Yesterday I published a synopsis of and response to “Helping Women with Child Sexual Abuse in Their Past,” by Zondra Scott, a teacher of nouthetic counselors (going by the name “Biblical counselors”) whose husband Stuart taught “Biblical counseling” at John MacArthur’s The Master’s Seminary and who currently teaches it at Southern Seminary (SBC) in Louisville, KY. I wrote this in light of the way “Jane” from The Master’s University says she was counseled after having been raped.
I emphasized that their style of counseling is one that they called “Biblical” but I’m calling “nouthetic” since that was its original name and there are other styles of counseling that are equally Biblical and arguably more so.
Though the details of “Jane’s” so-called counseling experience were of course unique, the overall picture looked eerily familiar to me.
Over on the other side of the continent, where I live, there’s a university called Bob Jones University, which is staunchly fundamentalist. That is, many people would think, from the music and the attire, that there would be little in common with The Master’s University.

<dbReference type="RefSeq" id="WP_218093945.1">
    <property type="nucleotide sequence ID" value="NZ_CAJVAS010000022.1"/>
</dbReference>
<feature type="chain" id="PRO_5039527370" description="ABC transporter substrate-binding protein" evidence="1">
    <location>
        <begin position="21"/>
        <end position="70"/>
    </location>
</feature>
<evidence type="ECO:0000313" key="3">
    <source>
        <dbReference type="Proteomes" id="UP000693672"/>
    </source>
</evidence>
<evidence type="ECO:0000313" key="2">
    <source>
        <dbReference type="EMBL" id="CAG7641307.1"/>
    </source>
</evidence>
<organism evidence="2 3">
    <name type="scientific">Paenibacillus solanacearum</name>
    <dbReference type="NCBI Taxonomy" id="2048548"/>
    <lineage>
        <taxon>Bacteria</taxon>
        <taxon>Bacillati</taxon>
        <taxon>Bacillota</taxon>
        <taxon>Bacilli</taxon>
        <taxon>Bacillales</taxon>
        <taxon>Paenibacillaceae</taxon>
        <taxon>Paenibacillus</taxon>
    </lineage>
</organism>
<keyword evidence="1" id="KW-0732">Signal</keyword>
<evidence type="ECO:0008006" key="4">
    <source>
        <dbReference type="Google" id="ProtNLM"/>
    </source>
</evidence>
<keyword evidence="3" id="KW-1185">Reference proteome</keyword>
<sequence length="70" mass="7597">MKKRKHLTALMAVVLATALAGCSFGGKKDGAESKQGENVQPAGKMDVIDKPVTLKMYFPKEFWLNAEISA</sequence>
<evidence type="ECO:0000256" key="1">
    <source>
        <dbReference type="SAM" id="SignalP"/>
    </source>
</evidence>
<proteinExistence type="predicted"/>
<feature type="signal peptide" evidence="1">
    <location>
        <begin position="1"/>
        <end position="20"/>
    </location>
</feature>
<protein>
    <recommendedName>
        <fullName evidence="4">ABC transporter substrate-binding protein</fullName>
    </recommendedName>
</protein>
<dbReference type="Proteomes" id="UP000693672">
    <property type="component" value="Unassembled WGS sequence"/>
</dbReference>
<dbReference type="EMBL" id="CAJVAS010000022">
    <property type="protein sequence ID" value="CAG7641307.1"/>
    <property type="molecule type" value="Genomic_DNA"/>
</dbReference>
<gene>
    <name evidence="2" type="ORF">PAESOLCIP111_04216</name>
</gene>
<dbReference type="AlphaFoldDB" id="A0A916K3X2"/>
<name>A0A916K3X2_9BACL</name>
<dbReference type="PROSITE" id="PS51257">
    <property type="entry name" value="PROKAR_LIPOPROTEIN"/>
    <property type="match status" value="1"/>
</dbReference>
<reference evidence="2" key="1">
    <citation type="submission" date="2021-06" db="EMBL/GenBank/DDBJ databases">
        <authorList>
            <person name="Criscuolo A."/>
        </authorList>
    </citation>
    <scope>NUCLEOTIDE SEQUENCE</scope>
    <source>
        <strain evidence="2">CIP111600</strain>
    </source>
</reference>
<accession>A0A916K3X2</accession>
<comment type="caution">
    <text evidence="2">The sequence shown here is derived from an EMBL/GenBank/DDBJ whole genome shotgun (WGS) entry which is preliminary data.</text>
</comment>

But the style of counseling is the same.
Over two years ago, a childhood sexual abuse survivor who went through the counseling system at Bob Jones University wrote a response to it and a plea to the college to change their counseling system. You can read the original post here, but I’m also presenting it at this blog for a wider audience.
As you read her words, please know that this applies to far more than Bob Jones University. Every college, Bible school, seminary, church, and other institution that follows nouthetic counseling (self-proclaimed “Biblical counseling”) needs to hear her words and undertake some deep and necessary changes.
Reposted from the website BJUGrace, at this link, originally posted in May of 2015. From an anonymous childhood sexual abuse survivor.
Bob Jones University president Steve Pettit said about BJU’s counseling: “We believe Scripture is sufficient for addressing and meeting the spiritual needs of individual believers. We remain firmly committed to a biblical counseling model for all our on-campus counseling.”
This is the nouthetic counseling I received that did not help me.
My counseling at the school
* I was simply told what to think instead of the counselor spending time finding out what it was that I already thought. The counselor did all the talking.
* My dorm counselor allowed for some acknowledgement of pain. She had me memorize Isaiah 61:3 “beauty for ashes,” but emphasized that God was using the “ashes” as a tool so that I could eventually get to the beauty.
* The focus was to consider the abuse as a trial that is “for my good and God’s glory.”